Roasting type, or coffee roast, is the process of heating green coffee beans to produce the dark, flavorful beans that we know and love. The roast level you choose will have a big impact on the final taste of your cup of coffee, so it's important to understand the basics of roasting type before you start brewing. There are three main types of roasted coffee beans: light, medium, and dark. Here's a closer look at each one.
Light roasts are also sometimes called blond roasts or cinnamon roasts. These beans are heated to a temperature between 200 and 205 degrees Celsius (392 and 401 degrees Fahrenheit). At this temperature, the beans begin to change color from green to yellow and emit a grassy smell. The finished light roast will be light brown in color with a subtle flavor and no bitterness. Common light roast varieties include Camelot, Half City, and New England.
Medium roasts are also called American roasts or city roasts. These beans are heated to a temperature between 210 and 215 degrees Celsius (410 and 419 degrees Fahrenheit). At this point, the beans begin to turn a light brown color and emit a sweeter smell. The finished medium roast will be medium brown in color with more body than a light roast but less acidity. Common medium roast varieties include Breakfast Blend, Regular Roast, and House Blend.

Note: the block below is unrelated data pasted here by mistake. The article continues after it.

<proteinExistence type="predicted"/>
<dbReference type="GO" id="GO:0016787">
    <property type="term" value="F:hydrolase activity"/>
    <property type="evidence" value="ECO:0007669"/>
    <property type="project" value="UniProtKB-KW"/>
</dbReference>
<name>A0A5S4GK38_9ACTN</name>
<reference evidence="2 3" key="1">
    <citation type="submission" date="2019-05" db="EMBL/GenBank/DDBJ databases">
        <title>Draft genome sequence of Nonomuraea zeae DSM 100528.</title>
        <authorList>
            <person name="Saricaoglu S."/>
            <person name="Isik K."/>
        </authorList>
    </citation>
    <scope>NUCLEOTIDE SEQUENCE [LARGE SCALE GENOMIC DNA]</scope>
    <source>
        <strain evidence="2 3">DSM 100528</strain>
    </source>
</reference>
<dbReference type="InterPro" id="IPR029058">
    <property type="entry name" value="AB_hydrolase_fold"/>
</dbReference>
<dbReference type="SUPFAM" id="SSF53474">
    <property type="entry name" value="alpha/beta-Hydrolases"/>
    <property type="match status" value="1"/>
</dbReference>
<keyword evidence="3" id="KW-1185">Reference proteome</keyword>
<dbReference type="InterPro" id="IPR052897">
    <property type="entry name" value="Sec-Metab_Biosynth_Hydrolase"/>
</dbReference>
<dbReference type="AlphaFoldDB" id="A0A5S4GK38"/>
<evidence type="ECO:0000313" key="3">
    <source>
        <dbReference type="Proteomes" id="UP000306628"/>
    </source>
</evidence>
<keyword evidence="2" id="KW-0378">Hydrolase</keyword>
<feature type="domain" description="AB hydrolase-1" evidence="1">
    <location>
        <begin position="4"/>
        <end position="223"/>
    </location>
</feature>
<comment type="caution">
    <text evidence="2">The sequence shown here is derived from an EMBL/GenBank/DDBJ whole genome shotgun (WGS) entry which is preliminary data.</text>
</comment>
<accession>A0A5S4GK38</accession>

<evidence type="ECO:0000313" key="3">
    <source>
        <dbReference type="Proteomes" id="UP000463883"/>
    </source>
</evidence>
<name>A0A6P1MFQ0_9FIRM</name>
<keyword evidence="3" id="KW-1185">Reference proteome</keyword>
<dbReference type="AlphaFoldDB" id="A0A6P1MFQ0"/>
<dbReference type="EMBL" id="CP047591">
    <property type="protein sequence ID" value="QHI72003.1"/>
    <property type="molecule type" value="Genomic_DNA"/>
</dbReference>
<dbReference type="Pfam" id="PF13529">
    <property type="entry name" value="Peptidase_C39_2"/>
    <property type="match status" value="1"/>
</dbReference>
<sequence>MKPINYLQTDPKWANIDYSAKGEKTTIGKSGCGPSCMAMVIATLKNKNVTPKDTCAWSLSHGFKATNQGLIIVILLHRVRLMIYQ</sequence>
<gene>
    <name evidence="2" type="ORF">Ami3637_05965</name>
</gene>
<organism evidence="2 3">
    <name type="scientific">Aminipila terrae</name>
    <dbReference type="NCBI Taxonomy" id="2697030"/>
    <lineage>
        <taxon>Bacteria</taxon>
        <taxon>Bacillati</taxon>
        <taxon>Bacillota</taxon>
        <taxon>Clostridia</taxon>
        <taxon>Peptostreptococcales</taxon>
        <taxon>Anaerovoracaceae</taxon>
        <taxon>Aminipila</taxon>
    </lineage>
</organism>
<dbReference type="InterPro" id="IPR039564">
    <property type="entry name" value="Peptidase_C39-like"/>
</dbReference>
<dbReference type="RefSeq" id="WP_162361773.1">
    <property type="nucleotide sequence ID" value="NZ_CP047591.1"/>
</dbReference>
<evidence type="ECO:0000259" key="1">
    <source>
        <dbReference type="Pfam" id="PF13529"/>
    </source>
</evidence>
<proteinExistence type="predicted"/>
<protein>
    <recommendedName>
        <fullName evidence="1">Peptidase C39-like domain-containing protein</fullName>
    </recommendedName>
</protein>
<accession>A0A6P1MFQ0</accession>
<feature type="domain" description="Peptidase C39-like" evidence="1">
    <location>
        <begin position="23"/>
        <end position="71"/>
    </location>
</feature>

Dark roasts are also known as European roasts or Viennese roasts. These beans are heated to a temperature between 220 and 230 degrees Celsius (428 and 446 degrees Fahrenheit). At this temperature, the beans begin to turn black and emit an oily sheen. The finished dark roast will be very dark brown or black in color with a bitter flavor and less acidity. Common dark roast varieties include French Roast, Italian Roast, and Espresso Roast.
Now that you know more about the different types of roasted coffee beans, you can start experimenting with different flavors to find the perfect cup for you. And remember, the type of roast you choose will have a big impact on the final taste of your coffee, so choose carefully!
Want to know what are the best home coffee roasters? Check out our guide here!